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Saros last won the day on November 28 2013

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  1. Effexor (and the related Pristiq) have a reputation for side effects and discontinuation symptoms. I don't believe they offer a "typical" antidepressant trial.
  2. Congrats on going public with it - a sense of shame can be a big hurdle. I think you'll find a lot of people have had similar experiences, so you're not alone in with these things. At this point, you may need a lot of patience. Finding a med (or meds) that works for you can take a lot of trial and error, and each trial and error can take months. And there are many different meds that might be apprproriate to try. You might want to check out of the zoloft subforum and see what kind of person has been helped by it, and how, but keep in mind every person iss different. If someone has been experiencing depression for years, it's going to be be more difficult to pull out of it. A good psychiatrist (if you want to be on meds) or psychologist can help you with therapy. Therapy can be just talking about things, indentifying behaviors you can add or change, modifying your expectations or perceptions, or something else. It would be great if zoloft completely turns your life around, but for many, managing depression includes a learning process that takes much more investment. Good luck for now.
  3. A good psychiatrist won't draw a dividing line of nature versus nurture between depression and the patient because firstly, he won't have any means to ultimately make that determination. Secondly, the barrier between the two is fuzzy, and they continuously and reflexively influence one another. Treatment does not necessarily depend on origin. Therapy may take some time to find an effective means to manage your symptoms. My depression is several times over determined to primarily be biological, but all my (good) doctors have nonetheless looked for psychological means to help me get by (in addition to medication). Just relate your history, your concerns, and expectations: what you want out of the doctor-patient relationship. You should have at least an hour.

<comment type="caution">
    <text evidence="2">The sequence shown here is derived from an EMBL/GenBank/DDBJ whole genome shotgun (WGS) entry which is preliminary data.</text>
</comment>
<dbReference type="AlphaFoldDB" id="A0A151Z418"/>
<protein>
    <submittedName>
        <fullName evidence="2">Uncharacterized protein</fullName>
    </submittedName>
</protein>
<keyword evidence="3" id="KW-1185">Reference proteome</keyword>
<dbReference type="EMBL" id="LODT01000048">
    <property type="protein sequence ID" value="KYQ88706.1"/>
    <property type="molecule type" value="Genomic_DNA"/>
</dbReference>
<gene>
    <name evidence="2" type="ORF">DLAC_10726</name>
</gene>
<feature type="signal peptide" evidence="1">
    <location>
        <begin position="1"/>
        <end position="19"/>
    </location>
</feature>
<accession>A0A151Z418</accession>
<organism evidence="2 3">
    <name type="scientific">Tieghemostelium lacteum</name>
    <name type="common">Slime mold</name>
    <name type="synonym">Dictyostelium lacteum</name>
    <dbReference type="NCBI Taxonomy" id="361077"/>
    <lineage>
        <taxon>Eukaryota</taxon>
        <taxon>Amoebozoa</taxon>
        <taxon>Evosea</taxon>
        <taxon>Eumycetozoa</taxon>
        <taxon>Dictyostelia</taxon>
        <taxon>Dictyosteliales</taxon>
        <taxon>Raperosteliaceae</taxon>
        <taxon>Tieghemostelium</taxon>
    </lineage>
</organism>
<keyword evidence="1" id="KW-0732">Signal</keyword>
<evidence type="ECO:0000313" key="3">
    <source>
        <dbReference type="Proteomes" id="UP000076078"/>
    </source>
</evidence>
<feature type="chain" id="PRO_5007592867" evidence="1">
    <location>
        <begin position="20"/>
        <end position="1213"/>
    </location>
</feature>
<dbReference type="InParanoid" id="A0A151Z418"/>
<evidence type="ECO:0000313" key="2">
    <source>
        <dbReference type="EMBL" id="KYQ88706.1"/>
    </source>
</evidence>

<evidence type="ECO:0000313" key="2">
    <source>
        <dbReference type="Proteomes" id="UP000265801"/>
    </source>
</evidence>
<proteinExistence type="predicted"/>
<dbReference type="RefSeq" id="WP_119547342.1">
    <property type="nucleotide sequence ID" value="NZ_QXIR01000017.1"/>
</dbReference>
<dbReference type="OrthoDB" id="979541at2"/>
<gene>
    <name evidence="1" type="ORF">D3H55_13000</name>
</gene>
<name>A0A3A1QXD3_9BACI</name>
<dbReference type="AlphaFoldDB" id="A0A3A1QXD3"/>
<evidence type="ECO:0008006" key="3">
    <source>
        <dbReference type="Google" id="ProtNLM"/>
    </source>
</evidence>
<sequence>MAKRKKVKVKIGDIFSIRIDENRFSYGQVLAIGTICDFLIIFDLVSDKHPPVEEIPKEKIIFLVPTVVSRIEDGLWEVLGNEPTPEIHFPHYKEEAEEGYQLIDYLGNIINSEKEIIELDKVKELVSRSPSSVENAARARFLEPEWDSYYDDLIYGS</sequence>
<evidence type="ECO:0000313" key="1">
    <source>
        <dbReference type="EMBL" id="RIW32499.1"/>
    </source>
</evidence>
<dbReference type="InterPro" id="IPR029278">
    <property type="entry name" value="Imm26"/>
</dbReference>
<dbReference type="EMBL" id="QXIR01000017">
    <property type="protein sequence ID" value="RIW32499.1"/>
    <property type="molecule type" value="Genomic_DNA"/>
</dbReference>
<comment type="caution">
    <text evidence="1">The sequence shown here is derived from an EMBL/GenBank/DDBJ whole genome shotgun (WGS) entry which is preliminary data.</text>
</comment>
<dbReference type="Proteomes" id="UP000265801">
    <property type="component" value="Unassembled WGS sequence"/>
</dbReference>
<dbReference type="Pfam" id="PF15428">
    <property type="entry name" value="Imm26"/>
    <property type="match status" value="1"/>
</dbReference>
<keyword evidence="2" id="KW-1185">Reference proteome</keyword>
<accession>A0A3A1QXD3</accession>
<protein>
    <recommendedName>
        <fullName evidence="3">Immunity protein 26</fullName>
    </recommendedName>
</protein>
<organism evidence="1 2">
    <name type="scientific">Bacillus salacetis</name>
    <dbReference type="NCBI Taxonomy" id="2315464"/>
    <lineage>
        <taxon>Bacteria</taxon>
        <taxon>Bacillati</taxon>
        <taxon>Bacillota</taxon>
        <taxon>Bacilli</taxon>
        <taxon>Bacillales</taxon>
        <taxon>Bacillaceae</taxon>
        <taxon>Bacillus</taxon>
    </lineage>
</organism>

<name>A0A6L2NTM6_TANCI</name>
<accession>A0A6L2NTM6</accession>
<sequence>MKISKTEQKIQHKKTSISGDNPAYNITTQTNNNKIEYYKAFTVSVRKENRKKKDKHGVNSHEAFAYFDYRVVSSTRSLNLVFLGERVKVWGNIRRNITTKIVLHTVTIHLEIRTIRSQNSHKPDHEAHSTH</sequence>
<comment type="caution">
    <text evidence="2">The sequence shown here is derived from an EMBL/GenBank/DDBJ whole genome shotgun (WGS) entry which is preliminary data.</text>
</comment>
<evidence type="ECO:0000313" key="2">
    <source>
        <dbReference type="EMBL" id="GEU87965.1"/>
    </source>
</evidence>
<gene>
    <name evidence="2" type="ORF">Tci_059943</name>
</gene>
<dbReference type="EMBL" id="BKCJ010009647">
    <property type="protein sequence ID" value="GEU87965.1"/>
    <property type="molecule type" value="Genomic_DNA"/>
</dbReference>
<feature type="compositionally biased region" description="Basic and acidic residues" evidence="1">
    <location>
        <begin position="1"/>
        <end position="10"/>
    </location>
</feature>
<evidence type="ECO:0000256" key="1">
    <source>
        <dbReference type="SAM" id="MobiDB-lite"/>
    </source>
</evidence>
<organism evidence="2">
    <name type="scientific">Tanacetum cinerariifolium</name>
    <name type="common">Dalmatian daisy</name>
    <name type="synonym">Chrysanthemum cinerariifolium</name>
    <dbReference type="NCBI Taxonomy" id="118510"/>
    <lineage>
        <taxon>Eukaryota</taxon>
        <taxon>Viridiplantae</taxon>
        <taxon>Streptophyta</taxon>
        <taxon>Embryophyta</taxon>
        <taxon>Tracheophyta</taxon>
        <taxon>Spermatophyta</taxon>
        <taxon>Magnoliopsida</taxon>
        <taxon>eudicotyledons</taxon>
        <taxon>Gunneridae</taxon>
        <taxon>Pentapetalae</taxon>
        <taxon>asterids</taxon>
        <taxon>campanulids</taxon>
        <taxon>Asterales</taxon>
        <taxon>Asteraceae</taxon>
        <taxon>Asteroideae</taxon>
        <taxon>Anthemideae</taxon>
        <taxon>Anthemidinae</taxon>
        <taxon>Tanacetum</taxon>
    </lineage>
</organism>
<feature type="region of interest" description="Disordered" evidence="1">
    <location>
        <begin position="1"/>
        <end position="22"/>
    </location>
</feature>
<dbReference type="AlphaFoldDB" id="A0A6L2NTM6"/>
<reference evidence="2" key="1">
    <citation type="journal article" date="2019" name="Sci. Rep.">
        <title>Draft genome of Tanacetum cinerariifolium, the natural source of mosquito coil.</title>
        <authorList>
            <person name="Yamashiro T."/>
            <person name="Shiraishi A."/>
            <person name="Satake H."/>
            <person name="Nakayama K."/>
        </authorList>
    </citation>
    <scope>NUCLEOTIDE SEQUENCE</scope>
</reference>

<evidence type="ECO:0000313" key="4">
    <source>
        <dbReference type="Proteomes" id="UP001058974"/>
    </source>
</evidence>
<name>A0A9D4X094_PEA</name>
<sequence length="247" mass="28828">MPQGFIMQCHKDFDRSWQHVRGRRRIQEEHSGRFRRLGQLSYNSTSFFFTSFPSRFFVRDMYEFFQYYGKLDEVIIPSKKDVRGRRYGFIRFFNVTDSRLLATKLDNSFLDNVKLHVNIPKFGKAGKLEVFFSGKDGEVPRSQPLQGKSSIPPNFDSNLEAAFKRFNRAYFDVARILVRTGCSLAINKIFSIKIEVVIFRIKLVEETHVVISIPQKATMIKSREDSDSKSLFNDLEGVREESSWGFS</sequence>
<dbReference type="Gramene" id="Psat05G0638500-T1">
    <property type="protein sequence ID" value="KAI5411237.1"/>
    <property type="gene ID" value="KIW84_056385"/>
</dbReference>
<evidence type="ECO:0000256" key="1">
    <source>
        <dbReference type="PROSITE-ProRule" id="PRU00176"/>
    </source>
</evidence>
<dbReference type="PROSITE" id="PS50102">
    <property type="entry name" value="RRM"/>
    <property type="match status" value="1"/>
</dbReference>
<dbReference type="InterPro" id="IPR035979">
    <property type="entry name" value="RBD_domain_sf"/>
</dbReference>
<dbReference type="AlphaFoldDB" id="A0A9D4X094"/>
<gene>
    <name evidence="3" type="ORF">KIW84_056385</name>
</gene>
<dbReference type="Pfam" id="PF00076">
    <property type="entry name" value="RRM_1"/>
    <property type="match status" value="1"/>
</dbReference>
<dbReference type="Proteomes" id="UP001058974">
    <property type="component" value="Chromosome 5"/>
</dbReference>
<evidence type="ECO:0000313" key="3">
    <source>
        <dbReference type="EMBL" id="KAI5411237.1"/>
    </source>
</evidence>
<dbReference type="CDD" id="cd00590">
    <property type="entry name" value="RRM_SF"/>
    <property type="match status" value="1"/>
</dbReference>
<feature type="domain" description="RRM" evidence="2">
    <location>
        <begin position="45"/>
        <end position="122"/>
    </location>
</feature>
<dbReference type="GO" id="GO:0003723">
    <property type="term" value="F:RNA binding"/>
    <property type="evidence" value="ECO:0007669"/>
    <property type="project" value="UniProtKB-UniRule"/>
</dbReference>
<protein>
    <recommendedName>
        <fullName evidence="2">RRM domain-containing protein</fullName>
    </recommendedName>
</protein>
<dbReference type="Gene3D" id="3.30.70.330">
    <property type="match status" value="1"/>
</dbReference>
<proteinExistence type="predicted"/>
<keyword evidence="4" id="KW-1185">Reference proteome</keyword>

4. Big yuck. If you go the source, you may note an abundance of confusion between corollary and causative agents in Andrew's paper. Between review and experiential study. A highly-biased selection of literature from which they quote, indicating the opinion they want to publish (or the ax they mean to grind) before they've had time to state it. And "conclusions" not really supported by evidence presented. I have no doubt these are intelligent people, but the paper would not have made it out of my university graduate work group or committee. But it's published in a peer-reviewed journal, right? I don't know. "Frontiers" was created and placed online (and only online) in 2010. A manuscript writer might submit the article and a high fee, and the "journal" farms out reviewers wherever it can with minimal investment. This format is called "PAY TO PUBLISH", and is not regarded very highly by modern science departments. Is it an appropriate label? I don't know, but I have to consider it. Some other info that may have bearing on "Frontiers" (but not saying anything about the quality of Andrews' paper): http://scholarlyoa.com/2013/11/05/i-get-complaints-about-frontiers/ The fact the publisher let a biased and (in my opinion) poorly-written article through suggests a lousy review process. Which is a shame, because articles like these will inform, whether they are right or wrong. More than a grain of salt is cautioned. I would dismiss ALL of it's claims altogether, the claims on their "published" paper, and just look at the true source material, free of Andrews' interpretation. Keeping it mind it's a purposefully limited selection of the available literature.